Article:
Valérie Fourneyron is chair of the IOC panel making eligibility decisions ©Getty Images

Their recommendations were then "unanimously" approved by a second IOC panel chaired by Executive Board member Nicole Hoevertsz and also including IOC Athletes’ Commission Member Danka Bartekova and IOC director general Christophe De Kepper.

"Throughout the current winter season, this chosen group of Russian athletes have gone through the most rigorous testing worldwide as a result of the recommended Pre-Games Testing Task Force," Fourneyron today.

"On average, they have had more tests since April 2017 than athletes from any other countries.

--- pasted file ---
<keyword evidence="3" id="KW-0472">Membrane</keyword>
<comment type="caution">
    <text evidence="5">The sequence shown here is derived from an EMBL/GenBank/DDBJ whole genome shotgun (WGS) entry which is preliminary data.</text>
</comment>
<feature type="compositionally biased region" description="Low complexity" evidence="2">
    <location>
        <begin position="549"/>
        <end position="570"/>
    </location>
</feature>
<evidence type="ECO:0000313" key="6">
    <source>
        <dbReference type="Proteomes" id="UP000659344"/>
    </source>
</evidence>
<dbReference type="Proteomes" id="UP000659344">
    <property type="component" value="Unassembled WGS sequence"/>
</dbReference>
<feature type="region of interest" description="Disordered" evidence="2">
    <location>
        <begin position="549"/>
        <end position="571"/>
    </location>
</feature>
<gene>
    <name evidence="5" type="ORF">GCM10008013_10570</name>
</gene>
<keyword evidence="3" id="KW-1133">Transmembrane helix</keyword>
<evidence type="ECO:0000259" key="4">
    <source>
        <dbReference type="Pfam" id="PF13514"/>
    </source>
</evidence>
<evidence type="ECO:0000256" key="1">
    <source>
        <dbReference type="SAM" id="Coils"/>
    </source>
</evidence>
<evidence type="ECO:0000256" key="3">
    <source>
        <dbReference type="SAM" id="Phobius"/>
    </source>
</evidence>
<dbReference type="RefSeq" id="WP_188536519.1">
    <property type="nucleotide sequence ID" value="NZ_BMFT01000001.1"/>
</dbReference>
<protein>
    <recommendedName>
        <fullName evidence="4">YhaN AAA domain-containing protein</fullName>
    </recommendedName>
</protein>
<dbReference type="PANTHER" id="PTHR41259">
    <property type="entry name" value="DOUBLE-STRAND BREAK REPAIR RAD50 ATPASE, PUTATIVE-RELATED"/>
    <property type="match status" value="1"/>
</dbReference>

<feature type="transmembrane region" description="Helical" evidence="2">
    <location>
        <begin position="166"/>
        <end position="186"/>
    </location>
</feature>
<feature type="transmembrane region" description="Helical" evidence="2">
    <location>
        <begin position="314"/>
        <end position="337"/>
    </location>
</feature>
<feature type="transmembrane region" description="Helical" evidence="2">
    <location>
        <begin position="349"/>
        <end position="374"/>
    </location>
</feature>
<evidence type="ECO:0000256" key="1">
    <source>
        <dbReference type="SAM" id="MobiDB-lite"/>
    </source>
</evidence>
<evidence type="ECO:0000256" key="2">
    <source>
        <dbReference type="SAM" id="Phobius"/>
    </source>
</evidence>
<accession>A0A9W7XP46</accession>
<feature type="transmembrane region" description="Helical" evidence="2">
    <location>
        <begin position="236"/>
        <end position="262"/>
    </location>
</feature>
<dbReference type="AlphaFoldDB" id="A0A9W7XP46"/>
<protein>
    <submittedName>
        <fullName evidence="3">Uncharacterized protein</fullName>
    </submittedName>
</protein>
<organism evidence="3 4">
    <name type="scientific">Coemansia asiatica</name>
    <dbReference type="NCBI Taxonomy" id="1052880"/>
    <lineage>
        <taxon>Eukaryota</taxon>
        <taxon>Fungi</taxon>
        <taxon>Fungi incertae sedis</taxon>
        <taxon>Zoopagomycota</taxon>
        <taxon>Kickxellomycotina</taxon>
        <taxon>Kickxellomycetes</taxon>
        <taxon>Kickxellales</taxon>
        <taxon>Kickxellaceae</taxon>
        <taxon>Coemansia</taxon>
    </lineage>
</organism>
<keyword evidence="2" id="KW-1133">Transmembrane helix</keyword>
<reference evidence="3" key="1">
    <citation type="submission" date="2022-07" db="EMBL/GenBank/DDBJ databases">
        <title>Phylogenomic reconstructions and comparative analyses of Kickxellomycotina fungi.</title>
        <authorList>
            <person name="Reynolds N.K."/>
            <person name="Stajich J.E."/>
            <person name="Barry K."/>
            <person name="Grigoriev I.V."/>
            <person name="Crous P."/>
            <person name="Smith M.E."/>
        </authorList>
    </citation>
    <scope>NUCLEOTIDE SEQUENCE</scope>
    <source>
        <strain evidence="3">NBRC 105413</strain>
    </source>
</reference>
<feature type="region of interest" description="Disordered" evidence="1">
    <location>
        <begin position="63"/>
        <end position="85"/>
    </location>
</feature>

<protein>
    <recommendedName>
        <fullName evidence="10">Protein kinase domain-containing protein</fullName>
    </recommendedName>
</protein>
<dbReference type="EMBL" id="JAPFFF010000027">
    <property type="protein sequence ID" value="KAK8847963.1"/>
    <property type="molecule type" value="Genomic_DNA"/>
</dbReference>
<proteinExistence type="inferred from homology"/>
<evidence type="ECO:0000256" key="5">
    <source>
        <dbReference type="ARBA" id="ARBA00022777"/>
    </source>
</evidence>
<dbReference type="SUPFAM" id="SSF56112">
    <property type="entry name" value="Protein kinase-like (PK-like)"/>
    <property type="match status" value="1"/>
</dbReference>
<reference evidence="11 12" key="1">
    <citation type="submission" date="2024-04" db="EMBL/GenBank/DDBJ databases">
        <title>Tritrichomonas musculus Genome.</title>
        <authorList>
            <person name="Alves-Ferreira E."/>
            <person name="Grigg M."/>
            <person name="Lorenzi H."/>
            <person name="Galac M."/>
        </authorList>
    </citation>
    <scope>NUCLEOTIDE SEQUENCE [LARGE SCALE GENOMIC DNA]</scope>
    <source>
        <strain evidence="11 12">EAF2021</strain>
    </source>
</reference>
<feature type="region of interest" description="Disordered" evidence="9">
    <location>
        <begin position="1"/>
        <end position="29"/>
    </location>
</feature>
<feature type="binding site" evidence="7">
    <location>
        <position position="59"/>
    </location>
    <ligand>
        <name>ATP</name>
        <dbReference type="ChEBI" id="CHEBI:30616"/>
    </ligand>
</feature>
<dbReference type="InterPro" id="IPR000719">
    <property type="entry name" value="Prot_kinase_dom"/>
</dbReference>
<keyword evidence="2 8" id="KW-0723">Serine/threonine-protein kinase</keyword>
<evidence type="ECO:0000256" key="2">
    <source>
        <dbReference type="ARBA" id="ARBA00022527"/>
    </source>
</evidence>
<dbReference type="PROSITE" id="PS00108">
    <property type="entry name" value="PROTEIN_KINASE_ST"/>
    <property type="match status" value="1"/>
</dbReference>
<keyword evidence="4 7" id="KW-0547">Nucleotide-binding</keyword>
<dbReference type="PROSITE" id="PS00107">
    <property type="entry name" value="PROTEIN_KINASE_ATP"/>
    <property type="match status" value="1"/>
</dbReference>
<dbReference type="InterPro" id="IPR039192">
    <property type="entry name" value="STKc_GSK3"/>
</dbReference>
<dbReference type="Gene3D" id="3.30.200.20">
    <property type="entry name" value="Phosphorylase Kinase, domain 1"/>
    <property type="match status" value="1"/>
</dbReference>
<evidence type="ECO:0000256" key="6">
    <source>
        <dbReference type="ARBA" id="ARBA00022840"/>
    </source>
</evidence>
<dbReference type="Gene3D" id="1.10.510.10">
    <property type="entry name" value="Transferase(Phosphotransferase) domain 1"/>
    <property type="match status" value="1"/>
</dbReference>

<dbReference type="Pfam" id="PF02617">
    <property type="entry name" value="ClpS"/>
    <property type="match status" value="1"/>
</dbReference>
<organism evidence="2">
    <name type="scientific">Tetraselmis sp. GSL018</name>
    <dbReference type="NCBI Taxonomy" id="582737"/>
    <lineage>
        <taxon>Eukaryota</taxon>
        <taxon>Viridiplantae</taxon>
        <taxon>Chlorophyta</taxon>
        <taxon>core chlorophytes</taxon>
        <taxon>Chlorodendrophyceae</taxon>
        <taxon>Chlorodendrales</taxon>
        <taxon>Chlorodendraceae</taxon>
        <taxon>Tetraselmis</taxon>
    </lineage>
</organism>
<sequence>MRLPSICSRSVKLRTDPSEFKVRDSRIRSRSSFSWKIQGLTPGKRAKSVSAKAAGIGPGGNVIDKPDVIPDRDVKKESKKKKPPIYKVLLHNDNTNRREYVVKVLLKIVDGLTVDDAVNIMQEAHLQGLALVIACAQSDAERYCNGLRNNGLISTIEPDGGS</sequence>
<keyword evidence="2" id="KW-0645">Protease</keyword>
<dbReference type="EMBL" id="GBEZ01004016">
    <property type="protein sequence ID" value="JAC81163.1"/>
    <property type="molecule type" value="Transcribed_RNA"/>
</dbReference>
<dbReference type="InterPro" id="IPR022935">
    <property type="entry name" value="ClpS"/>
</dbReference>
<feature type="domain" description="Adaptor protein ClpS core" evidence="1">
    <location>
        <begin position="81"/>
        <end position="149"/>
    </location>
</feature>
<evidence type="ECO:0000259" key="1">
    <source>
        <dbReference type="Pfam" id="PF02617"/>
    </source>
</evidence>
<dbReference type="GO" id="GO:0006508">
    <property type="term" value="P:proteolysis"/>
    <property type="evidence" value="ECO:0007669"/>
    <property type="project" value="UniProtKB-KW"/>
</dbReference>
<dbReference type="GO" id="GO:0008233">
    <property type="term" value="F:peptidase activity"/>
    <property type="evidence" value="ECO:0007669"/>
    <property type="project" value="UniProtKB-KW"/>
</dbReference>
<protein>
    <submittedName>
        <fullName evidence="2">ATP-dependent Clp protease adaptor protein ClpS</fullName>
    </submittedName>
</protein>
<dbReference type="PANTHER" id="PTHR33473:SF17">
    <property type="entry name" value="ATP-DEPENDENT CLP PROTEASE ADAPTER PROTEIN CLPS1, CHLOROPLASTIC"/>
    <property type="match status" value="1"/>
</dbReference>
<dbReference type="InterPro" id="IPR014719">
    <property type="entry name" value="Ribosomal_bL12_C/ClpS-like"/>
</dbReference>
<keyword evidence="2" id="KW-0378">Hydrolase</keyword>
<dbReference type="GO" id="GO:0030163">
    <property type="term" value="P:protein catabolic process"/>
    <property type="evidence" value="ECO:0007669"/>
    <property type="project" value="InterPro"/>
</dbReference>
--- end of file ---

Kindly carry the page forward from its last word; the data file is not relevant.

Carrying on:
"None have been suspended for an anti-doping rule violation in the past. 

"This means that a number of Russian athletes will not be on the list. 

"Our work was not about numbers, but to ensure that only clean athletes would be on the list." 

This reference appears to rule out Russian speed-skaters Pavel Kulizhnikov and Denis Yuskov.

Six-time world champion Kulizhnikov has been engulfed in two separate doping cases in his career.

He served a two-year ban after a failure for methylhexanamine before a separate suspension was lifted last year following a failure for meldonium.

Yuskov was cleared of wrongdoing by an IOC disciplinary panel last month in connection with alleged doping at Sochi 2014 but served a four-year ban for taking marijuana from 2008.

It has been reported in Russia that both were among the 500 athletes submitted.